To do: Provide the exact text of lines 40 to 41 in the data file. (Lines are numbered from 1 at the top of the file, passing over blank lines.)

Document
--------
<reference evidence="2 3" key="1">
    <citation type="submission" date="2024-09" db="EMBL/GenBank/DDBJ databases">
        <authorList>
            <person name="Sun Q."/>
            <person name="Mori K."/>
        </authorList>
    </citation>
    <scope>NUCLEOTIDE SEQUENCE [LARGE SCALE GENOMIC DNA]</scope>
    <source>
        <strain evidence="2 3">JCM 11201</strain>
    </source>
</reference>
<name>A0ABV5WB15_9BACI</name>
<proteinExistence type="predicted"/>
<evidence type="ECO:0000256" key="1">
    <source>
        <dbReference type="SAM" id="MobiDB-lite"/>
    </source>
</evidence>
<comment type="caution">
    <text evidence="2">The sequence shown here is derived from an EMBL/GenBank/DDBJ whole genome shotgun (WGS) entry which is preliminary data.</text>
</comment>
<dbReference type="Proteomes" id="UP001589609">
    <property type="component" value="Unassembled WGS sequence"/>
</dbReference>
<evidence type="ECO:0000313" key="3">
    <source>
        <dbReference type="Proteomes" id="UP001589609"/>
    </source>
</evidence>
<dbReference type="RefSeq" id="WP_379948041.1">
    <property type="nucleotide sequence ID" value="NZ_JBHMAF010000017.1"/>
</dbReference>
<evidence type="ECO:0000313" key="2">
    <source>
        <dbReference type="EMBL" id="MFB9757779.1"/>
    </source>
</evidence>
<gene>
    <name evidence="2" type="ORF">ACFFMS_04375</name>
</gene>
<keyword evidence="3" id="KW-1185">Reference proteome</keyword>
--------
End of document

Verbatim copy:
    <name evidence="2" type="ORF">ACFFMS_04375</name>
</gene>